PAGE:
What is an espresso crema?
A well-prepared espresso has a thick, golden-brown foam layer on the surface, the so-called crema (the Italian word crema means cream). For many coffee lovers, a full and firm crema is the most important thing about espresso. A firm crema is, therefore, a significant and typical characteristic of the quality of an espresso.
But what makes a good crema? And how is the crema made? We answer these and other questions in this article.
How is crema made?
Crema is created because water under very high pressure dissolves the carbon dioxide (CO2) created in the beans during roasting. The water becomes saturated with carbon dioxide and releases this gas in the form of tiny bubbles. They form a stable layer of foam on the espresso called the crema. Crema consists of emulsified oils, proteins, water vapor bubbles, and carbon dioxide (CO2).
When the first espressos in Italy were prepared with a hand lever machine in the middle of the 20th century, people were initially skeptical about the previously unknown phenomenon of crema. They called it the foam layer “Schiuma”. A little later, the “Schiuma” was renamed “Crema” and people became aware of the aroma-protecting function of the crema. Since then, the crema has been an integral part of espresso.
Espresso beans with a great crema
Here you will find a selection of good espresso beans that we have tested and for which we can give a clear recommendation. Full crema guaranteed!
How does crema taste?
As nice as the crema looks on an espresso – this layer of foam is somehow not that tasty, because it tastes unpleasantly bitter. Before you drink it, you should stir the espresso to mix the extraction results.
The espresso is extracted in phases: first the acidity, then the sweetness, and finally the bitterness. By stirring, you can connect the phases and bring the drink into a harmonious balance between acidity, sweetness, and bitterness.
Alternatively, you can skim off the crema before drinking. This results in a purer espresso but lacks some body due to the skimming.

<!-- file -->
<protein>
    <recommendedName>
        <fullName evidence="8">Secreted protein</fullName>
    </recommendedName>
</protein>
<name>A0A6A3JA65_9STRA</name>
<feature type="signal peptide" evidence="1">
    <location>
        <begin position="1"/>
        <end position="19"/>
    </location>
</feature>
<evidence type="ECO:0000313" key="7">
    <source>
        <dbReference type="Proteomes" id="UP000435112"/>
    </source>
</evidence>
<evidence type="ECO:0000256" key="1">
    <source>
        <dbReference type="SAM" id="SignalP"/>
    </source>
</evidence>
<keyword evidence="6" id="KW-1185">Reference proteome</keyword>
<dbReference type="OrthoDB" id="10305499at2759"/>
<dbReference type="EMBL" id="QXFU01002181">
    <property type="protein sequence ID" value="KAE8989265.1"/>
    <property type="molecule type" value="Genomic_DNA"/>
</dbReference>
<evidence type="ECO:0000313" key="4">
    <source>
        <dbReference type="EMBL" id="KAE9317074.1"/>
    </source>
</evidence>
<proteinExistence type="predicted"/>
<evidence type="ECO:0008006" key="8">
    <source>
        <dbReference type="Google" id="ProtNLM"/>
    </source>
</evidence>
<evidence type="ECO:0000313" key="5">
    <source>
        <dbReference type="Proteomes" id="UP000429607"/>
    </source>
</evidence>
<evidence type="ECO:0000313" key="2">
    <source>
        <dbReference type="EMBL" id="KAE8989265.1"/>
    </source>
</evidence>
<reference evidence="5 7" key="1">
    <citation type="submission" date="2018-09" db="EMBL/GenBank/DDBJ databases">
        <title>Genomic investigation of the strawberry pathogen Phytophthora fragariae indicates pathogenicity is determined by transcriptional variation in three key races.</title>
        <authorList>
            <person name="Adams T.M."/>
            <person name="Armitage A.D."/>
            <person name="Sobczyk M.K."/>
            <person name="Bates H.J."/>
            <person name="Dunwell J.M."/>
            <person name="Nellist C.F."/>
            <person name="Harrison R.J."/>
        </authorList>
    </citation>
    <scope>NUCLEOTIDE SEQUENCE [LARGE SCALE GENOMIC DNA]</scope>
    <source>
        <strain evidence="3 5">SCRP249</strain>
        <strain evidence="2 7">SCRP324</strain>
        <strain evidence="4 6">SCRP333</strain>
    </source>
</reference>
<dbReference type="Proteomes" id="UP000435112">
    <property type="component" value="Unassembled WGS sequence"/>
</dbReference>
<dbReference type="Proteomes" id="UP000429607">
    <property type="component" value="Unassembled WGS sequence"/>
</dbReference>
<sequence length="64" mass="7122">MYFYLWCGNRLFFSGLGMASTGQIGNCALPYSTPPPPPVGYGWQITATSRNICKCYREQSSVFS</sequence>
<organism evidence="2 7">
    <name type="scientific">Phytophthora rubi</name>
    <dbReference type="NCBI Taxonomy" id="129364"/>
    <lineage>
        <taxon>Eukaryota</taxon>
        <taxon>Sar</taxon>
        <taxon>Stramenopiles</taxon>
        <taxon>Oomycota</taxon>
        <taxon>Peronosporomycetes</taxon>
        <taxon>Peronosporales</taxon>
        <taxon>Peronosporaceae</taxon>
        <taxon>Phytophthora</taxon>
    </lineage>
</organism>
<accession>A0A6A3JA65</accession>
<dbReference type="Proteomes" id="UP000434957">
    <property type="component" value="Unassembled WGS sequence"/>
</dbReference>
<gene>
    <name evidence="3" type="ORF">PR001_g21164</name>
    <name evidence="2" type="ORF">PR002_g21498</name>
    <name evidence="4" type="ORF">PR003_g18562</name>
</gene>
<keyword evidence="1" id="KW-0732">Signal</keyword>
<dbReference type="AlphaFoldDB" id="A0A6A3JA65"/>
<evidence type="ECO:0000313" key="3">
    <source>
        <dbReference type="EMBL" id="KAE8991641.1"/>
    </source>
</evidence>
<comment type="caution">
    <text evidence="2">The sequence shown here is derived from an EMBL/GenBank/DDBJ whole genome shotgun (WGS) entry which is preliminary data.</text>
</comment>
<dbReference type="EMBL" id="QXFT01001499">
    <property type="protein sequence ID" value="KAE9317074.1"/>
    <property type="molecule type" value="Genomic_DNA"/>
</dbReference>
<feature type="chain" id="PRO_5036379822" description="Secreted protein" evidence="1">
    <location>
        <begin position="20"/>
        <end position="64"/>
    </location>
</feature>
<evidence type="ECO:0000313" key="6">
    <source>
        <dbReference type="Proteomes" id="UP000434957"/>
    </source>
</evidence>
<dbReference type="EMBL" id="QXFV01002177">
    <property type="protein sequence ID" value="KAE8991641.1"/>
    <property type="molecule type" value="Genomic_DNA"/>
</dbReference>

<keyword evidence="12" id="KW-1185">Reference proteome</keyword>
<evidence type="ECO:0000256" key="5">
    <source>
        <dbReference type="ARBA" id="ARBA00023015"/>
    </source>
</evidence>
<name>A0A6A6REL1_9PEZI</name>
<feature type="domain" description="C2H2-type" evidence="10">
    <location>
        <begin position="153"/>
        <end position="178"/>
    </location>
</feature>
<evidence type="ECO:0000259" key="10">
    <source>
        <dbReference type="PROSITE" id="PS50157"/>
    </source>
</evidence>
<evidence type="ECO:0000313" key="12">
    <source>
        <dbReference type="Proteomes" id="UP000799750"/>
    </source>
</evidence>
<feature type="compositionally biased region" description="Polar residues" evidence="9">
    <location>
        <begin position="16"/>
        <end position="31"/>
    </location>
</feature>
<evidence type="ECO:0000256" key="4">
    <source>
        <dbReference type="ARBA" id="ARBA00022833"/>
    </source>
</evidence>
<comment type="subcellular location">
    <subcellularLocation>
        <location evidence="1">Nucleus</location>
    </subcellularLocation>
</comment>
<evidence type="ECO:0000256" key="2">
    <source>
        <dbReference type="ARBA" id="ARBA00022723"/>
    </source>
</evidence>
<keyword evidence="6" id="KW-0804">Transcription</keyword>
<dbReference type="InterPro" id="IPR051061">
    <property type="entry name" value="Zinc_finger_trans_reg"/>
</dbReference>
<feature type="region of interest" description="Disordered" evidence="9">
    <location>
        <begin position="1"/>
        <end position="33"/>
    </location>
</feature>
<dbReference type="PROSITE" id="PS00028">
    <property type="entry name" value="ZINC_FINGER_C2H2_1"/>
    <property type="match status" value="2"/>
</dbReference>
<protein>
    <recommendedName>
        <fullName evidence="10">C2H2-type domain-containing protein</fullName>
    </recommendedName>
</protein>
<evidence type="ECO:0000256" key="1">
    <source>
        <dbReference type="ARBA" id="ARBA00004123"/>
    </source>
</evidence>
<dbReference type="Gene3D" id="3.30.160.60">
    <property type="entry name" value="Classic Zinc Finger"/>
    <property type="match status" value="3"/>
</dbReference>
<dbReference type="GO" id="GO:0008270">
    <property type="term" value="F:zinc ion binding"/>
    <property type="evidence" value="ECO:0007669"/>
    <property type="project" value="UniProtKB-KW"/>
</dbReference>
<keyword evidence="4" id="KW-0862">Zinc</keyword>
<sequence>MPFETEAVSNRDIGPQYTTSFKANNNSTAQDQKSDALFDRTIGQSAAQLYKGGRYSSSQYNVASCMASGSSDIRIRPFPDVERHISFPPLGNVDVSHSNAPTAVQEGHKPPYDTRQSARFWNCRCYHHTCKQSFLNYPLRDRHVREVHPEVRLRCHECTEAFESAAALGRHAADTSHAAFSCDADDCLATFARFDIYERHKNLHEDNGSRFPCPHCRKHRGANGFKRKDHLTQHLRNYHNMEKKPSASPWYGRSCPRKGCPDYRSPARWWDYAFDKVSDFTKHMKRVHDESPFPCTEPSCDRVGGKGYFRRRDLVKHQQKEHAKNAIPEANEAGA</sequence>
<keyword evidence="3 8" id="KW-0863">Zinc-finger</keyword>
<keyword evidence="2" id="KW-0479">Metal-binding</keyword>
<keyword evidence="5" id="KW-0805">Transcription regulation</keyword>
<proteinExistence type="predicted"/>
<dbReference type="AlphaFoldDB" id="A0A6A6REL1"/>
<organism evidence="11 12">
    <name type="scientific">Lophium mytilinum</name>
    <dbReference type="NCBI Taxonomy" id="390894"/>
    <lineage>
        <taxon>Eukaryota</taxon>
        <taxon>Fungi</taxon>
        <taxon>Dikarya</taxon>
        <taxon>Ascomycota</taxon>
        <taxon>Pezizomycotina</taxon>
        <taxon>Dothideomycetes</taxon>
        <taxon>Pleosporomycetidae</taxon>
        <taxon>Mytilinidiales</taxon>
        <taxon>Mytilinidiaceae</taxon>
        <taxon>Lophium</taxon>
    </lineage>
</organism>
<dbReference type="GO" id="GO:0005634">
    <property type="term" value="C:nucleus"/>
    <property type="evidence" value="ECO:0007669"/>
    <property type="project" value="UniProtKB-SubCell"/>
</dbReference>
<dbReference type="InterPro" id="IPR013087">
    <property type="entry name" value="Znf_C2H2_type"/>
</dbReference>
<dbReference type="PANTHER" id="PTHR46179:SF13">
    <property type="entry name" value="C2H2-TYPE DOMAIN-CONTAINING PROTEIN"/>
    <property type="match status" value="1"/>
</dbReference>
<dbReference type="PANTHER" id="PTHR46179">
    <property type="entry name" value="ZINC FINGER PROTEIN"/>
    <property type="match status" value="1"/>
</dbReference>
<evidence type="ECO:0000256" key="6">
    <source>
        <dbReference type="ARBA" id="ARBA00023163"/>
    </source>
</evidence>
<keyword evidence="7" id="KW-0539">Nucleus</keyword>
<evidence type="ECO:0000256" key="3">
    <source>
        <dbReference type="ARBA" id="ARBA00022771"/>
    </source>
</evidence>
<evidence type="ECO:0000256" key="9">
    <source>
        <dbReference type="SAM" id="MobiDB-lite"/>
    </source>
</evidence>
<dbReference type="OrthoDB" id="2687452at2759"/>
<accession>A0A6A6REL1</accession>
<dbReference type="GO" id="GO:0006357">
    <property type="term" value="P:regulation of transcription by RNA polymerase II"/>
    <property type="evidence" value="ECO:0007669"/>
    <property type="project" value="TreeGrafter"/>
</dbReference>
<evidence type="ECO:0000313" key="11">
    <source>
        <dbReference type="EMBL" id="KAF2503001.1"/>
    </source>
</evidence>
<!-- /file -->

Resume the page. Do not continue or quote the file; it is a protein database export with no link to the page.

What should an ideal crema look like?
If everything went perfectly when preparing an espresso, then it should have a fine-pored, deep golden-brown crema without large bubbles or holes. After the crema has settled in the cup after the brewing process, it should be around two to four millimeters thick and not collapse too quickly (it should remain on the surface of the espresso for at least two minutes and only then disappear from the surface ).
The sugar test, with which the stability of the crema can be tested, is popular among experts: a small spoon of sugar is poured onto the crema. The test is passed if the sugar remains on the crema for a while and only penetrates slowly through the crema.
Another crema test is carried out as follows: a small line is drawn in the crema with the handle of a spoon. If the crema closes again quickly, the test is considered passed.
Is Crema too light? That’s it.
If the crema looks light and thin and has larger bubbles, there is an under-extraction of the coffee grounds. The espresso tastes flat and it lacks the silky, creamy consistency. The water flowed through the coffee grounds too quickly. The reasons for this are too coarse a grind, too low a brewing temperature, too old espresso beans, too little coffee grounds, and too little pressure on the portafilter machine.
Is Crema too dark? That’s it.
If the crema looks too dark and burnt (sometimes also reddish), there is over-extraction. The drawing of the crema surface is noticeably uneven. Light spots are between darker areas. The espresso tastes too strong, slightly burnt and bitter. The water ran too slowly through the ground coffee. The flow kept breaking off and the espresso slowly trickled out of the portafilter. The reasons for this are too fine a grind, too high a brewing temperature, too high a coffee dosage, and too high a pressure on the espresso machine.
From the coffee blog: Why the extraction rate is so important for the ideal coffee and espresso taste.
Not enough crema? That’s it.
The longer the beans have been roasted, the less carbon dioxide the beans contain. The older a coffee is, the less crema is created during extraction because the carbon dioxide has evaporated. A rich crema gives you the end result about the freshness of the coffee.
Crema & Coffea Canephora
Coffea Canephora (also called Robusta) plays an important role in coffee blends for espresso. Why? Due to the low oil content, Coffea Canephora is responsible for a thick and stable crema on the espresso. And a stable crema is usually a sign that the espresso is of high quality – at least from a visual point of view. A certain proportion of Coffea Canephora in espresso blends – usually between 10 – 40% – gives the espresso a firm and stable crema.
Conclusion on the crema
The crema tells you whether the coffee is freshly roasted and whether the espresso has been well crafted. From the crema, on the other hand, it cannot be determined whether the green coffee was of high quality and well roasted, or whether the machine was clean. And the last-mentioned points are indispensable for a good espresso. Therefore, the presence of a thick and greasy crema should not be rated too highly. Instead, focus on the taste of the espresso for evaluation.